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Roger44

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  1. I found a solution to my district's lack of of low-fee 403b vendor - I got a job in another district that has Vanguard and Fidelity. I would like to say thanks to 403bwise and the forum. You guys helped me a ton and gave me a lot of quality info. Even though I won't be taking advantage of it, your info helped me get the ball rolling for the employees of my former district - I think I started a process that will result in them having access to a low-fee 457 option. Thanks much! -Roger
  2. Roger44

    457 Vs Ira

    I got a hold of a rep for the Oregon 457 plan so I think I may have got the ball rolling there. Which should be funded first and why? 403, 457, IRA (I know the contribution limits for each individually) What if there are no good 403 vendors available, so you’re just doing a state 457 (with fees between 26 and 80 bps but options limited to a dozen funds) with of course the possibility to add an IRA. It seems to me, with an IRA, you can choose Vanguard and have rock bottom fees and great flexibility, so this would make me want to fund it first. No? Also, the IRA can be a lump sum contribution, where the 457 (or 403) typically has to be payroll deductions, right? Comments? Thanks in advance. -Roger
  3. I’m starting a new post since the last one started to go in a little different direction. I’ve been encouraged in my postings, so here goes - Tony and Barney suggested a 457b option. I read 457bwise and looked for an Oregon (my locale) 457b plan. Well what do you know – Oregon Savings and Growth Plan (OSGP). http://www.oregon.gov/PERS/OSGP/index.shtml Never heard of it before now. I looked at the funds and fees and they look good. Any comments on this? Anybody familiar with OSGP? Anyone care to look? Relevant info here - http://www.oregon.gov/PERS/OSGP/docs/fee_structure.pdf and here http://www.oregon.gov/PERS/OSGP/docs/investment_booklet.pdf But it needs to be set up by the employer. I have not asked my district if it is available but I have a strong feeling he would have mentioned it by now if they did. I will ask. It looks to me like if they were willing to bring this in that it could be a solution. I also will ask for The Plan. I took more advice and looked for local districts and found two neighbor districts (one of which is the biggest around) that offer OSGP through a 457b. I also called some districts in Oregon. One very prominent district directed me to the site of their TPA – Carruth Compliance Consulting. It is also located in Oregon. They have a website that educates employees (really!) and posts all their clients’ (districts) plans and each one’s vendor options. Virtually all the districts offered either Vanguard, Fidelity, T Rowe Price, TIAA CREF or a OSGP 457b. The majority had either Vanguard or Fidelity. What a TPA! Here is a link to the district list on their site. http://www.ncompliance.com/guests.aspx I plan to share this with my district. Thanks for responses! -Roger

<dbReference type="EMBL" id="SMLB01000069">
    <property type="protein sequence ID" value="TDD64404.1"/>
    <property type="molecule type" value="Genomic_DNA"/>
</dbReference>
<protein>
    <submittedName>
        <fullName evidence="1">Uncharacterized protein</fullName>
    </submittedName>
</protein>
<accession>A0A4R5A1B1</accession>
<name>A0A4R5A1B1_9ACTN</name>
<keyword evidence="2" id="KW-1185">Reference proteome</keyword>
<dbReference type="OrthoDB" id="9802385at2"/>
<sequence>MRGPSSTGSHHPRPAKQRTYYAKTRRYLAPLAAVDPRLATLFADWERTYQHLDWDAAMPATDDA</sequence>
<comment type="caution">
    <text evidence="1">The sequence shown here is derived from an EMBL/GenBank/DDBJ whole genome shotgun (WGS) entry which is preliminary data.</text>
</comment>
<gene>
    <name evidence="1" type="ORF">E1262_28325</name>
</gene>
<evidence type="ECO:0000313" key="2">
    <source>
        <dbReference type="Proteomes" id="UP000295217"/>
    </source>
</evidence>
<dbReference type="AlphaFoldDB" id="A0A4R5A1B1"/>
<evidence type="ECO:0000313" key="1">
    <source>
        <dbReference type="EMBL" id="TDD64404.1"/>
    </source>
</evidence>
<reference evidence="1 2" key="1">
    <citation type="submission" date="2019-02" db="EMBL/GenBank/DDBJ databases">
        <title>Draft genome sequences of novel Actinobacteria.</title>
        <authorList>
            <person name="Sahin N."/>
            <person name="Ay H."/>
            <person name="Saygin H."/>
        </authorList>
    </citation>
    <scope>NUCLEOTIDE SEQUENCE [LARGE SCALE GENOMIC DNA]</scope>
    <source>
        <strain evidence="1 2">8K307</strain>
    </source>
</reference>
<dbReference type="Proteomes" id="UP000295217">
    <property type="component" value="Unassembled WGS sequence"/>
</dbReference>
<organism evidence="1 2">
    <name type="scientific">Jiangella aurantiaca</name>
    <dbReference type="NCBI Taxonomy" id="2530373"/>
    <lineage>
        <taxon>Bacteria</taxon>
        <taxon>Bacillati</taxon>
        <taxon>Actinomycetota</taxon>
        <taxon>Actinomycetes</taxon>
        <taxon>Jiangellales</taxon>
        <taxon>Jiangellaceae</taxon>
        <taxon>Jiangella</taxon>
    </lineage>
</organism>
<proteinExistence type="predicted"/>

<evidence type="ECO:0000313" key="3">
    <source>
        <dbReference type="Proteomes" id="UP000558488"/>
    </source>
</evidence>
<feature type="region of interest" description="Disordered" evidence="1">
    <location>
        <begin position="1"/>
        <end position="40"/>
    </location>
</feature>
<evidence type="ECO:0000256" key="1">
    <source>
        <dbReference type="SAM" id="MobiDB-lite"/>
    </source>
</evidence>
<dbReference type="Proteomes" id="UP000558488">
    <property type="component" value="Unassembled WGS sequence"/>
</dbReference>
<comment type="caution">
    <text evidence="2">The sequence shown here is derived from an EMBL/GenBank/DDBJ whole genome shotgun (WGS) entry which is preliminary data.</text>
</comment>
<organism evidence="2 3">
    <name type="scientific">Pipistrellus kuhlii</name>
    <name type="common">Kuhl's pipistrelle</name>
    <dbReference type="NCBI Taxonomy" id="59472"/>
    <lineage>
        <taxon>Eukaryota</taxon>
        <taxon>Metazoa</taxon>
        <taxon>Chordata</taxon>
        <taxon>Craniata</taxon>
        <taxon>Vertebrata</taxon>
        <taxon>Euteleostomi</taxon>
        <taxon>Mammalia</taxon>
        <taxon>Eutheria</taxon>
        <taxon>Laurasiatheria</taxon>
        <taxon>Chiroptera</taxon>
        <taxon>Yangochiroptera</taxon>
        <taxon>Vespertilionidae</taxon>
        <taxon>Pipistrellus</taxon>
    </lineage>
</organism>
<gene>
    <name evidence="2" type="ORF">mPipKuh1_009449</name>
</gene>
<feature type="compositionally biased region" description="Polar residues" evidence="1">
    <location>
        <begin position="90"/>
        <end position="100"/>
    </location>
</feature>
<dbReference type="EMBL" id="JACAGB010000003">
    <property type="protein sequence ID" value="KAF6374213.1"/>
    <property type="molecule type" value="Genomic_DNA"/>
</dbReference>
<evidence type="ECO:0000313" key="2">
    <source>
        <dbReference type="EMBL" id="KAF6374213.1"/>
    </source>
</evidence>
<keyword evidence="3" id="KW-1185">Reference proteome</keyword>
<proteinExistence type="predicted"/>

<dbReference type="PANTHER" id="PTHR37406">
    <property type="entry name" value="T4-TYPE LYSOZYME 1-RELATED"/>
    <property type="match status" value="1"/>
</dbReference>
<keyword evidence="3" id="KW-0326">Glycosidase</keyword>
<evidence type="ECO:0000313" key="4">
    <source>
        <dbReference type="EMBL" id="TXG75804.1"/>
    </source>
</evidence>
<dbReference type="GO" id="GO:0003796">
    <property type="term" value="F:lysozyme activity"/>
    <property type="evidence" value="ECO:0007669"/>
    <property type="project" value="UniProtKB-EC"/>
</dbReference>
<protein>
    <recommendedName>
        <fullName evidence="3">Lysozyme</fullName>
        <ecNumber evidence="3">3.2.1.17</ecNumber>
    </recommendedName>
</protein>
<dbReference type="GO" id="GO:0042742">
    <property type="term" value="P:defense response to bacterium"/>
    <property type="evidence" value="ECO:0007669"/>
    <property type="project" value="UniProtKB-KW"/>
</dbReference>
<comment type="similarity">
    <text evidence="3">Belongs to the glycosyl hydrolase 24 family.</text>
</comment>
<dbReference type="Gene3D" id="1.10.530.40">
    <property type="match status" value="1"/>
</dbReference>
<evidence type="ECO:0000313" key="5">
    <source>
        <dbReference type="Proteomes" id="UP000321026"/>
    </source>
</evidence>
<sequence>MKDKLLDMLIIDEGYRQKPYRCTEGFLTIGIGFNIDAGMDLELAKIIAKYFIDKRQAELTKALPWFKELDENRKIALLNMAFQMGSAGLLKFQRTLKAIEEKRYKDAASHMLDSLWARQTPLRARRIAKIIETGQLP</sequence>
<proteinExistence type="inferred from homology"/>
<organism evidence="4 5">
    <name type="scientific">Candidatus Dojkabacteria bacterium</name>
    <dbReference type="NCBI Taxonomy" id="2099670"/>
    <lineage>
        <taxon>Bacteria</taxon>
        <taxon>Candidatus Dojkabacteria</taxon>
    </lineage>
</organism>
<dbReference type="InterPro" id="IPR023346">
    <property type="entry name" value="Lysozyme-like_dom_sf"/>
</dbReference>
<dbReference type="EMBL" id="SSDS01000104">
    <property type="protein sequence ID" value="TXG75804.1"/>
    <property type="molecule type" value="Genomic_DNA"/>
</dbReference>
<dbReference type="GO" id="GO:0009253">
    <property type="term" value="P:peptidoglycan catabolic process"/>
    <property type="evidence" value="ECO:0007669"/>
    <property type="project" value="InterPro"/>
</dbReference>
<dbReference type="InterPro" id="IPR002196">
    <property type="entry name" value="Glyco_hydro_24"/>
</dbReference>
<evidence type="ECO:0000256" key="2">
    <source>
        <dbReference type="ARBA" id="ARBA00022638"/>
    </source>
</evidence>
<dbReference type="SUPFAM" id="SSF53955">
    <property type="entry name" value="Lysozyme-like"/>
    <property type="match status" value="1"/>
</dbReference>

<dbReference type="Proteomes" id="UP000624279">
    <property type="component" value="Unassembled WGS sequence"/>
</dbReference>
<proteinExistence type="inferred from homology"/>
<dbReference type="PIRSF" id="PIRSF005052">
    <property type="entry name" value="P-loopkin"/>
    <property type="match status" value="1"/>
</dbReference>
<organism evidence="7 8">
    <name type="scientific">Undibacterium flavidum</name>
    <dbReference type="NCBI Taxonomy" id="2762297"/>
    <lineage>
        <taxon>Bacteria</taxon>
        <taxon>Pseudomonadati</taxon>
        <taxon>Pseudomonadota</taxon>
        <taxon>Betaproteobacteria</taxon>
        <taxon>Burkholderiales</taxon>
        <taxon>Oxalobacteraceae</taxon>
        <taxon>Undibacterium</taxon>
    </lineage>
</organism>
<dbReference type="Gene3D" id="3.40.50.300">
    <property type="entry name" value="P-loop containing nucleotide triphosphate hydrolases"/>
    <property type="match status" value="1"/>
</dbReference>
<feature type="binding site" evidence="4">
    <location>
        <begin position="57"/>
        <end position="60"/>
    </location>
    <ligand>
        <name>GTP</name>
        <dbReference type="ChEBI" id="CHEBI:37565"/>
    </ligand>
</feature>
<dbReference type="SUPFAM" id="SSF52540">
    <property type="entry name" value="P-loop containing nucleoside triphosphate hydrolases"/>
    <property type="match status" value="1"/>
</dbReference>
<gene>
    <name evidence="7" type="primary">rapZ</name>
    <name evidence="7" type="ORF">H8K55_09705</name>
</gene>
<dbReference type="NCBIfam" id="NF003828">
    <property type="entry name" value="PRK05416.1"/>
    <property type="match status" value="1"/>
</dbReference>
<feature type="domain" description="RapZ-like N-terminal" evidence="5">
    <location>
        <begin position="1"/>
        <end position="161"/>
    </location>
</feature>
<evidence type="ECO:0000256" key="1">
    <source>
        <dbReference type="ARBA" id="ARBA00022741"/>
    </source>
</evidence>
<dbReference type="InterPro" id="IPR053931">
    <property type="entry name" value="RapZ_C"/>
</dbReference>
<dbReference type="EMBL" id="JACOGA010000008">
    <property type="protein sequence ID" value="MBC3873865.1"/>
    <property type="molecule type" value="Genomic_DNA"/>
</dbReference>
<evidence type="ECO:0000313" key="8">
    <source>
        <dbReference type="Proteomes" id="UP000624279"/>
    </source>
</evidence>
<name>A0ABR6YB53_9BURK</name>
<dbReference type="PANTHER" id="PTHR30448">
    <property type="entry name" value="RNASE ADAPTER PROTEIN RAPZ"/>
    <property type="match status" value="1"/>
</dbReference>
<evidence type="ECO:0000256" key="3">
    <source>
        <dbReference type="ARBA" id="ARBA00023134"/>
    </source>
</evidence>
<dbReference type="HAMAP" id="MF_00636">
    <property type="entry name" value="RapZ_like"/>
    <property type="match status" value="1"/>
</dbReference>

4. Thanks very much for the candid response, Tony! Your response very much told me what I wanted to know. I'm getting a better idea of what I'm up against here. Just out of curiosity - assuming I do fail to get a low-fee provider brought in, have people in your situation appealed to any higher authority? Do people write their politicians? I'm not expecting that this would do any good, but are there efforts to try to bring this issue greater public awareness? I was shocked when I first found this forum at how little participation there was (is). Is there opium in the staff room coffee? -Roger
  5. She doesn't have access to Spartan Total Stock Market Index. The only Spartan or index fund available is FUSEX. So maybe a bit more international and some of small and mid caps - makes sense for diversification. They're more expensive though... Thanks for the feedback. -Roger